Q. With Rob Regan running the swag team offense, did you get a look at how they ran that against the defense during practice leading up to both Navy and Georgia Tech?
DeShone Kizer: Never really got a look at it. I’m good friends with Rob, so we talk about it all the time and how it can be frustrating at times running a quarterback-driven offense like the triple option is and getting knocked over by some of the biggest and baddest defensive guys in the country right now, and it can be frustrating for him, but from what I understand they did a really good job, and obviously we’re 2-0 against triple option teams, so hats off to Rob and the swag team for preparing the defense for the triple option.
Q. You know him well; what allows him to have that kind of toughness to go and practice and get hit so much and still get up and still run it and still run it effectively?
DeShone Kizer: He has this mindset of doing whatever the team needs on any given week, and with the teamwork and the go-getter mentality that he has, he doesn’t really allow those hits to affect him too much. That’s the type of teammate that everyone loves and that we really appreciate, and he has the physical size and the arm talent to be a college quarterback. It just gives a good look for our defense and allows us to prepare at a higher level than we have in the past.
Q. How much has the run game between CJ and the O-line really helped you out in terms of what they’ve been able to do to open things up?
DeShone Kizer: Football is a game where in order to be able to throw the ball, you’ve got to be able to run the ball. In order to be able to run the ball, you’ve got to be able to throw the ball. So with the success of CJ and this offensive line and our run game, it really opens up passing lanes for myself to be able to have a little more time to be able to hit open receivers a little easier.
I believe that CJ’s ability to extend the play after the first contact is second to none. He’s amazing with that, and he is able to put us above the chains when it comes to our drives. A typical four-yard run on the 1st down isn’t what we normally have. CJ is bouncing off that four-yard tackle and making it a six- to eight-yard run, which puts us above the chains and allows us to extend the ball down the field on 2nd down and 3rd down, and it just makes the game a little more manageable and allows us to move the ball a little quicker with the successful running game that CJ gives us.
Q. Are you able to notice what he’s doing right there when you’re making that handoff, or is it more after the game when you go back and watch the film that you’re able to say, wow, what did he just do?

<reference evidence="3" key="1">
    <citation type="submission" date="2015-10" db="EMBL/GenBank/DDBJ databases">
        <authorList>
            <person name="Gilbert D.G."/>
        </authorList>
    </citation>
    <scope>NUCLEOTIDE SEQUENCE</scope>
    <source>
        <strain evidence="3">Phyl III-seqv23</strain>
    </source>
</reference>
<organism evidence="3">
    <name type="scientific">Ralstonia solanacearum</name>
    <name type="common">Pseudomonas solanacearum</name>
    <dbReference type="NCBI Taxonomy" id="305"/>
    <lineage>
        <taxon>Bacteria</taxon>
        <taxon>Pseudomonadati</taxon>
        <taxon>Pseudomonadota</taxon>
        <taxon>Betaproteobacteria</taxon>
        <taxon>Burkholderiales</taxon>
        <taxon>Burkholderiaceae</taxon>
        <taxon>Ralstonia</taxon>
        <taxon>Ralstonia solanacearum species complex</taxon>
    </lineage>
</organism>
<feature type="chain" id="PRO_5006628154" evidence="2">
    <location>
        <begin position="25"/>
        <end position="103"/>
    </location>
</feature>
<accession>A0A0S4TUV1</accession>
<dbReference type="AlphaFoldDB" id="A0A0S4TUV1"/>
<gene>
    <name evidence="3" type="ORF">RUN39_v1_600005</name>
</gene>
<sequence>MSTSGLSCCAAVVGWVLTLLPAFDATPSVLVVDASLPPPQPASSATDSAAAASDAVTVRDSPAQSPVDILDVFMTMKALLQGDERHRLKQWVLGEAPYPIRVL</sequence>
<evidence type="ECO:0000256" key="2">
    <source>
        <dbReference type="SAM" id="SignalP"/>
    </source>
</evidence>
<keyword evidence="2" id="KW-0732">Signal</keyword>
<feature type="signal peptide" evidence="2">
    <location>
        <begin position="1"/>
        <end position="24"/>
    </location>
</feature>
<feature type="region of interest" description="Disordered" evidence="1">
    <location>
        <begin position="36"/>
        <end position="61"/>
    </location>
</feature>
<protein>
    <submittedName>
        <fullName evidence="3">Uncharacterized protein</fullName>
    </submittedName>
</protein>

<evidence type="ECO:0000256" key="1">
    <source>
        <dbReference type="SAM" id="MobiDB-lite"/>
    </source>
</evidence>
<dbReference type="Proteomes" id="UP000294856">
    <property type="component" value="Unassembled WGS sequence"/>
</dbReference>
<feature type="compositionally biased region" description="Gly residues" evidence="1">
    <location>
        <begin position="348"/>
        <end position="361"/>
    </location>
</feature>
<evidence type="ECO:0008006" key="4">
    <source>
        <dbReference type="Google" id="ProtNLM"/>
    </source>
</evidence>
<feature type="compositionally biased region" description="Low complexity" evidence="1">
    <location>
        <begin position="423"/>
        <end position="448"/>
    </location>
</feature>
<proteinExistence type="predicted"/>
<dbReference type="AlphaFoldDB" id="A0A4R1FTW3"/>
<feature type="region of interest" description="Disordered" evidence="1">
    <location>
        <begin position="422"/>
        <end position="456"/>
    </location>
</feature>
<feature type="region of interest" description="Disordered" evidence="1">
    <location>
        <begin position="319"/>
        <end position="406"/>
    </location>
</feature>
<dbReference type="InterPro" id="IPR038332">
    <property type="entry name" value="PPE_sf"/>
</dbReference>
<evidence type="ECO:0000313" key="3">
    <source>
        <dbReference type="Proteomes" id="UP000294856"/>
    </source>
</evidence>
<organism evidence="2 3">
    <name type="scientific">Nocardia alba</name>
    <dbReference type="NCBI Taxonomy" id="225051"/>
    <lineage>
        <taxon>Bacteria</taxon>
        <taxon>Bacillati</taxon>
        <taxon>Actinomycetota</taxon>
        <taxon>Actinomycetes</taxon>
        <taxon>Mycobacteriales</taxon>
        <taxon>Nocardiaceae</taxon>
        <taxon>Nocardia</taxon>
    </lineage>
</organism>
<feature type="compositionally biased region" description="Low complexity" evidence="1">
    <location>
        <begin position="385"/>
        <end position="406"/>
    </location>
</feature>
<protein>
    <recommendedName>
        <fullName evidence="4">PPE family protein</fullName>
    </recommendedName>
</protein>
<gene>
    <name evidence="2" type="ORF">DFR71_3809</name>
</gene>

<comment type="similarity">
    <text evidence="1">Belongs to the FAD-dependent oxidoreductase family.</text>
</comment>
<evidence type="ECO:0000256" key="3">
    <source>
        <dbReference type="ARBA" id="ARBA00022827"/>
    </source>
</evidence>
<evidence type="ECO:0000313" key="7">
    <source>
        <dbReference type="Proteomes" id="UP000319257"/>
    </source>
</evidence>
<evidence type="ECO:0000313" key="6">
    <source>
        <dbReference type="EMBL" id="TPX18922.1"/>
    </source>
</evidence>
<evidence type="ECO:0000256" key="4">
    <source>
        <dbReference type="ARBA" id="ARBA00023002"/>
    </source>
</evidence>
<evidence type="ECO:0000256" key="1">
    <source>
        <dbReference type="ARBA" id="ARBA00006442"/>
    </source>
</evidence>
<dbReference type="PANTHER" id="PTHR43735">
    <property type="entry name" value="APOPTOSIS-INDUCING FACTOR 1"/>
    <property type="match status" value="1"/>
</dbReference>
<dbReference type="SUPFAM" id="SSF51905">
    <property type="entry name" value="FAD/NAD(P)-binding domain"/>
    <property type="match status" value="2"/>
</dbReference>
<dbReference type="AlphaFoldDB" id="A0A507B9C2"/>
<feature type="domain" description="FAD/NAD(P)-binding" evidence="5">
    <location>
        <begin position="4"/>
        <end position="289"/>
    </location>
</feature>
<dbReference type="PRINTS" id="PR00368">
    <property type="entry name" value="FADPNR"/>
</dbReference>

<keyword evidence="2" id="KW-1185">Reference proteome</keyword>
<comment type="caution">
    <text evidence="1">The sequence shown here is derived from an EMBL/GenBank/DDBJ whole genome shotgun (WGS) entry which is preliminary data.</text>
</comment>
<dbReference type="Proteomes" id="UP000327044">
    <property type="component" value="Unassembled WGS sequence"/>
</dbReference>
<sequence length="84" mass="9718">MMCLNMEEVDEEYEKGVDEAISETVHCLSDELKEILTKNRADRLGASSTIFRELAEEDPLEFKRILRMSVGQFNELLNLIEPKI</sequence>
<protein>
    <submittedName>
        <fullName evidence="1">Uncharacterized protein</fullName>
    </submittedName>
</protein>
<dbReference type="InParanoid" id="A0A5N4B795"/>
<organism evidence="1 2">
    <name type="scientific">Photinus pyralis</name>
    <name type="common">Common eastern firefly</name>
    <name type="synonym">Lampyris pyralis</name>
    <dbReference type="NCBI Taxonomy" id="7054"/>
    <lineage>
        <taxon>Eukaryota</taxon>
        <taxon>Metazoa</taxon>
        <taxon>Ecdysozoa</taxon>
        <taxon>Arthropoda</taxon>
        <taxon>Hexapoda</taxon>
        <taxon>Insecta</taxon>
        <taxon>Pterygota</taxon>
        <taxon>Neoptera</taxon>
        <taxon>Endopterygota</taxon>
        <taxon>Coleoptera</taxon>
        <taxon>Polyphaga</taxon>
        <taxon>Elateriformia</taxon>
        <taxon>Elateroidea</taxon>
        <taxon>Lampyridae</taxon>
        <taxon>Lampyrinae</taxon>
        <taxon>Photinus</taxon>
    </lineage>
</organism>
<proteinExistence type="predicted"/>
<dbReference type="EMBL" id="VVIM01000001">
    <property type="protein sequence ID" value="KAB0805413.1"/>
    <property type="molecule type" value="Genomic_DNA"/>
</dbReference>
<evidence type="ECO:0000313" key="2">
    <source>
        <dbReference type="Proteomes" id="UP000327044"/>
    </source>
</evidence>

DeShone Kizer: Yeah, it’s always after the game. There was a couple runs where after I carry out my fake, I can peek over and see him doing what he does, but I spend a lot of time trying to distract the secondary by carrying out fakes, so I don’t necessarily get to see how great he is until we evaluate the film afterwards.
Q. And then what stands out when you see that — you’ve known that he can make those plays, but do you still find yourself going, wow, at times?
DeShone Kizer: It’s honestly crazy to think that this is his first year playing running back for the Irish because he’s out there like a vet, spinning off of tackles, running through guys, outrunning guys. He’s really good at what he does, and it’s honestly amazing to have him beside me in the backfield.
Q. What do you expect the atmosphere to be like on Saturday night?
DeShone Kizer: You know, I’ve never been a huge Notre Dame fan growing up, so I never really got into the whole USC-Notre Dame rivalry, but with last year’s experiences at USC and now understanding how our fans are here playing in front of them all season, I believe that it’s going to be really electric. It’s going to be a cold one, and it’s definitely going to be Notre Dame football style of play, and I’m excited to participate in my first rivalry game against USC.
Q. Joe kind of talked about his was obviously for other reasons, but it was kind of a helpless feeling last year to watch what went down. Did you kind of have that same feeling, and does that maybe add to your tenacity to play in this game?
DeShone Kizer: Yeah, being on the sideline not being able to participate in that felt like a bad dream. An offense as talented as ours and a defense as talented as ours was last year, you just don’t see that typically. We weren’t able to get anything rolling, weren’t able to get a pattern going and create a rhythm. It was just disheartening. Those vibes and those feelings from last year’s game definitely are sparking up a new energy for this week which will hopefully allow us to play at a higher level than we did last year in this game.
Q. How much pride do you have in still being the holder for Justin Yoon? Obviously that’s where you got your start.
DeShone Kizer: Yeah, as a holder I take pride in every snap that I get. Those are guaranteed points, and as an offense, obviously our goal is to put up points on the board. Last year we got to see how important special teams is, losing a couple games off of special teams situations, and I just take pride in making sure that we don’t run into a situation where a messed-up hold or a dropped hold is going to cost us a game. I take it as serious as playing quarterback, and like I said, it’s guaranteed points, and if we can’t get those points on the board, then it’s going to eventually be put on me, and that’s a pressure I don’t want to feel when I’m worried about playing quarterback.
Q. Coach has made you the guy as the quarterback. The team has embraced that, as well. Is there any of that staying hungry because you know there’s a guy right there working just as hard? There’s going to be a guy next year coming back who’s going to be very talented, as well. I mean, this is kind of a rÃƒÆ’Â©sumÃƒÆ’Â© for you to keep building as the starting quarterback.